There are a lot of different variations of BBQ. Including how you spell it: BBQ, barbecue, barbecue, etc. BBQ also means many things: the cooking method, apparatus to do the cooking, the sauce, the flavor, etc. The terminology used in this style of cooking overlaps in many ways. There are many styles of BBQ that include pork, chicken, beef and roadkill…..well no, that isn’t exactly what we mean by style.
Texas style generally refers to beef. Maybe a little bit of chicken and maybe some pork ribs. Yet things are changing on the Texas BBQ scene with a lot more chicken and all kinds of pork. But it is still the brisket and beef ribs that folks think about when you say Texas style BBQ. And wet, Texas style generally means wet, the sauce is laid on heavily.
Just like beef generally represents Texas style, it is pork that represents Carolina style. What kind of pork? Every kind of pork you can imagine. From the squeal to snout to the tail. Including the pork butt (called pork shoulder), the ribs to the entire hog on the pit. And just like Texas we are talking about wet sauce here, just a little more tangy.
Kansas City Style
Kansas City BBQ is think….tomato-basses sauces and tons of sugar. Kansas City style BBQ is usually associated with pork, pork ribs and chicken.
Similar to Kansas City style but with a lot less sugar. It also is usually more spicy than Kansas City. We’re talking mainly pork here. And while the meat is basted occasionally while cooking the meat isn’t drowned in the sauce. Usually the sauce is added at the table while eating. The sauce is more tangy than Kansas City and a lot less sweet. Memphis style uses rubs also.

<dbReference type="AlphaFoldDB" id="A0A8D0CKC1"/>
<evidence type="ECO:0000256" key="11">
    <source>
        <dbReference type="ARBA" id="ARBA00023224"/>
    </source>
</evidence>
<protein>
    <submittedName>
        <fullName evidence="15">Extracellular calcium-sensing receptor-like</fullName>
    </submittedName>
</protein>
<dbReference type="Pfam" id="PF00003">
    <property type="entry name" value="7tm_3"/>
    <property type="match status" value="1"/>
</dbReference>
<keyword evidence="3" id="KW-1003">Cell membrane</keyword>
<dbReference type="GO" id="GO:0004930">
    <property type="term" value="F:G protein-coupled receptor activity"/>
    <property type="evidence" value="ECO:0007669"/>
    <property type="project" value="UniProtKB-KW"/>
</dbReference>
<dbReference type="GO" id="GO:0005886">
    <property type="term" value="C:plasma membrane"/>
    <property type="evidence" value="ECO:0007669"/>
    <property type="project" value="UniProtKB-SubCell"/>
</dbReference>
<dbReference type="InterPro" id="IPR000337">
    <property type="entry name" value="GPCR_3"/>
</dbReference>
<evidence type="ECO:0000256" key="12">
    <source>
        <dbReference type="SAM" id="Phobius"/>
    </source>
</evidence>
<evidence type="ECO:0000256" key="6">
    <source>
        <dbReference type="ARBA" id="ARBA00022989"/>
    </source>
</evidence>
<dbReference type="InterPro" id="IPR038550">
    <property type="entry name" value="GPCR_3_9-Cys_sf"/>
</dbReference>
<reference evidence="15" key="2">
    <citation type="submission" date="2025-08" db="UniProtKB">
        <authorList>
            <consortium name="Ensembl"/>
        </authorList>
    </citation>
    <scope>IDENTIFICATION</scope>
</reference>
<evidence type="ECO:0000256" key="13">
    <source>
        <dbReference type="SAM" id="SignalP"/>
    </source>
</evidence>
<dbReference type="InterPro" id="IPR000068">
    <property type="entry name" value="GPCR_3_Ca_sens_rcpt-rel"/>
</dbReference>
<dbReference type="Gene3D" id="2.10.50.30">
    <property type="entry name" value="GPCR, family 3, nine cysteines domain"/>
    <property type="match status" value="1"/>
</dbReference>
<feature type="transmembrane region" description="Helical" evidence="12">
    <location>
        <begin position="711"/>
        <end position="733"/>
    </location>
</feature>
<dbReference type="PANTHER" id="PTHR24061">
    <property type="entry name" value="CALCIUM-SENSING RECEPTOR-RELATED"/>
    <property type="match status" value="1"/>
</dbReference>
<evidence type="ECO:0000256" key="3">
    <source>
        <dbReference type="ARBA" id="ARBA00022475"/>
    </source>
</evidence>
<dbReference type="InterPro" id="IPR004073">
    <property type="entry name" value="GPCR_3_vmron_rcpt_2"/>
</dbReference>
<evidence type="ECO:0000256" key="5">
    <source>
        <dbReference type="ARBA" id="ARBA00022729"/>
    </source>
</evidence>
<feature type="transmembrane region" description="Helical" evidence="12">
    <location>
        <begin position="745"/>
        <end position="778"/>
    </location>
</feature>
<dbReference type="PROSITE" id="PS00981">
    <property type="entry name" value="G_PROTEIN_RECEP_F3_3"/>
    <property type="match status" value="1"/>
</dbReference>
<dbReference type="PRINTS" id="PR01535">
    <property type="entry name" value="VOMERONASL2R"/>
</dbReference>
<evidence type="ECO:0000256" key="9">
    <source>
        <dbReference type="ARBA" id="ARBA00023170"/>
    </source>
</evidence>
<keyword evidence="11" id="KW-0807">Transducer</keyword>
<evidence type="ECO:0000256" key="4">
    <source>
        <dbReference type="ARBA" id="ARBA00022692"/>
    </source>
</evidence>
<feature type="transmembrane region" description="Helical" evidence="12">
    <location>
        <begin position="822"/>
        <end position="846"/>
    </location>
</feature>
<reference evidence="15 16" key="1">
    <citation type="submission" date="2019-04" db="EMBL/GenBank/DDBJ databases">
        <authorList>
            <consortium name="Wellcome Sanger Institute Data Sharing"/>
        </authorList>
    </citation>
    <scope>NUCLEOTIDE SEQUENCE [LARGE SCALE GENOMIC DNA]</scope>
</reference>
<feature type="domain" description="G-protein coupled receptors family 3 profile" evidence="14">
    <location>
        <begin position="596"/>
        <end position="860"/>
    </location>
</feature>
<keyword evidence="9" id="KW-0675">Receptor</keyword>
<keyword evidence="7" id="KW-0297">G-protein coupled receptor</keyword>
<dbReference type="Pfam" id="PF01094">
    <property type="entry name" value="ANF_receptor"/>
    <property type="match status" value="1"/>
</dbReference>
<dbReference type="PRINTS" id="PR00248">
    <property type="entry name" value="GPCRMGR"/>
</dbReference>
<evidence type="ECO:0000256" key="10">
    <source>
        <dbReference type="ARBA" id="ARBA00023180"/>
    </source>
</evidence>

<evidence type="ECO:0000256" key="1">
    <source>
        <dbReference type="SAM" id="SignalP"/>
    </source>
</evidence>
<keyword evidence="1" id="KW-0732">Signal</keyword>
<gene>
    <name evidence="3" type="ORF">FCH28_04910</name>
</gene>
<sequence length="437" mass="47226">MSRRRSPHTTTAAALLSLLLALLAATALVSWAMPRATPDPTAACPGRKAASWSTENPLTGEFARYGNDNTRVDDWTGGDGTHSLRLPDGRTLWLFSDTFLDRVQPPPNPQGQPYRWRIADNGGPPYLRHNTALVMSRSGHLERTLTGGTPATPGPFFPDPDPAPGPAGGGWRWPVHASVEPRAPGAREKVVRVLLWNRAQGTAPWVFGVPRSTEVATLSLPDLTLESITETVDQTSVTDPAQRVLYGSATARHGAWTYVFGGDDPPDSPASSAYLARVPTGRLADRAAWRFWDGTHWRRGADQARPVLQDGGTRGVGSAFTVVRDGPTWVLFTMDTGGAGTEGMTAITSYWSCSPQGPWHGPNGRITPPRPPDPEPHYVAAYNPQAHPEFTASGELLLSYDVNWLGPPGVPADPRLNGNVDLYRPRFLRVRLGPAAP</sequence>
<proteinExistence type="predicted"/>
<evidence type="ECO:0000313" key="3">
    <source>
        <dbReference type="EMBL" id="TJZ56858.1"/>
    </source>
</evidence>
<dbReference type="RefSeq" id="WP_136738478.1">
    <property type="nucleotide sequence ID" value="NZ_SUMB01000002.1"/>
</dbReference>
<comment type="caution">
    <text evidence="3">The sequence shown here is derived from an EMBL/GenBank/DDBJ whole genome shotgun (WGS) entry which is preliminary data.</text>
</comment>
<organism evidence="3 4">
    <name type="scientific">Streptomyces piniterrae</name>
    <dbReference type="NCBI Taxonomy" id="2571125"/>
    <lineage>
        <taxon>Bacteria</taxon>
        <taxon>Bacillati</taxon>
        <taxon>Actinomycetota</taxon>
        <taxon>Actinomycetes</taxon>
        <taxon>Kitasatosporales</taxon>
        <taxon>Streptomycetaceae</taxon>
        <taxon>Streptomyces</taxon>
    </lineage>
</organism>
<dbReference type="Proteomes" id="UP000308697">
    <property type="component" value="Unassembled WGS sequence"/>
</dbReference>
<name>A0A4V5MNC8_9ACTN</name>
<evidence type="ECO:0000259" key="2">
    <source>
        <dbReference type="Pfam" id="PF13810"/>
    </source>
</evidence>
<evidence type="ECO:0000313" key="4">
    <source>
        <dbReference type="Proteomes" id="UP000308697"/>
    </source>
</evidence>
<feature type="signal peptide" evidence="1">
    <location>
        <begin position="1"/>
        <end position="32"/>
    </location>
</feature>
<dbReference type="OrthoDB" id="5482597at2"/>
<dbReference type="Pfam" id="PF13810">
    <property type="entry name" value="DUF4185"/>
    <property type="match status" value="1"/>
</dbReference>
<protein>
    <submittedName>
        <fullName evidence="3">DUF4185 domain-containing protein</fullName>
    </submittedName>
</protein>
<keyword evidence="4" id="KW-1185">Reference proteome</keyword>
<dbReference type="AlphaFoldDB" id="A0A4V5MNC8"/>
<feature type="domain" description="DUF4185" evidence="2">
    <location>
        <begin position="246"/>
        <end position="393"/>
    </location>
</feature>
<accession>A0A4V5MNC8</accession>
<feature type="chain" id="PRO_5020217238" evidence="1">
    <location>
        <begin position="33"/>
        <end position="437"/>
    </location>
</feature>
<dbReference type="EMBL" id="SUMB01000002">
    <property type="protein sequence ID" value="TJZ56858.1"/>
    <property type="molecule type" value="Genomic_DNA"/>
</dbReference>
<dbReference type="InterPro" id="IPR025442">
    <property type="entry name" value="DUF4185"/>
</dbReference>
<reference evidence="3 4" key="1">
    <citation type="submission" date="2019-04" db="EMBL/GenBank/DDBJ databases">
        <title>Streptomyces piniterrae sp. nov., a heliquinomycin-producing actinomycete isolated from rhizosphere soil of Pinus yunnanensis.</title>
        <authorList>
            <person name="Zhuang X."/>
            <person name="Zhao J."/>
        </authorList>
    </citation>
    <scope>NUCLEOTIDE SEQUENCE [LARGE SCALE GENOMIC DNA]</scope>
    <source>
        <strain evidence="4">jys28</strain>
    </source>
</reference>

Are these all the styles of BBQ. Hardly and it is even hard to hold some forms of BBQ into any of these four groups. There are so many styles and a great many of them are a mix-and-match of different styles.
BBQ cooked correctly far bypasses grilling’ steaks, chicken, pork or snakes. OK, not the snakes. mmm that does bring up an interesting thought. But I’ll leave that for others to develop. BBQ is not something that is cooked on a whim or something you cook when you are in a hurry to eat. You have to be patient if you are going to BBQ, if you are going to cook at 200-250 degrees for possibly up to sixteen hours. Slow cooked BBQ imparts flavor and tenderness that cannot be achieved by high temperature grilling.
Just meat placed on a platform, heated directly or indirectly over the proper period of time. And no matter what style you call your BBQ there is one thing for sure. Done right and it will make a puppy pull a freight train.
How do you spell that again? Let’s just worry about how it taste and when we get our next plate of the stuff.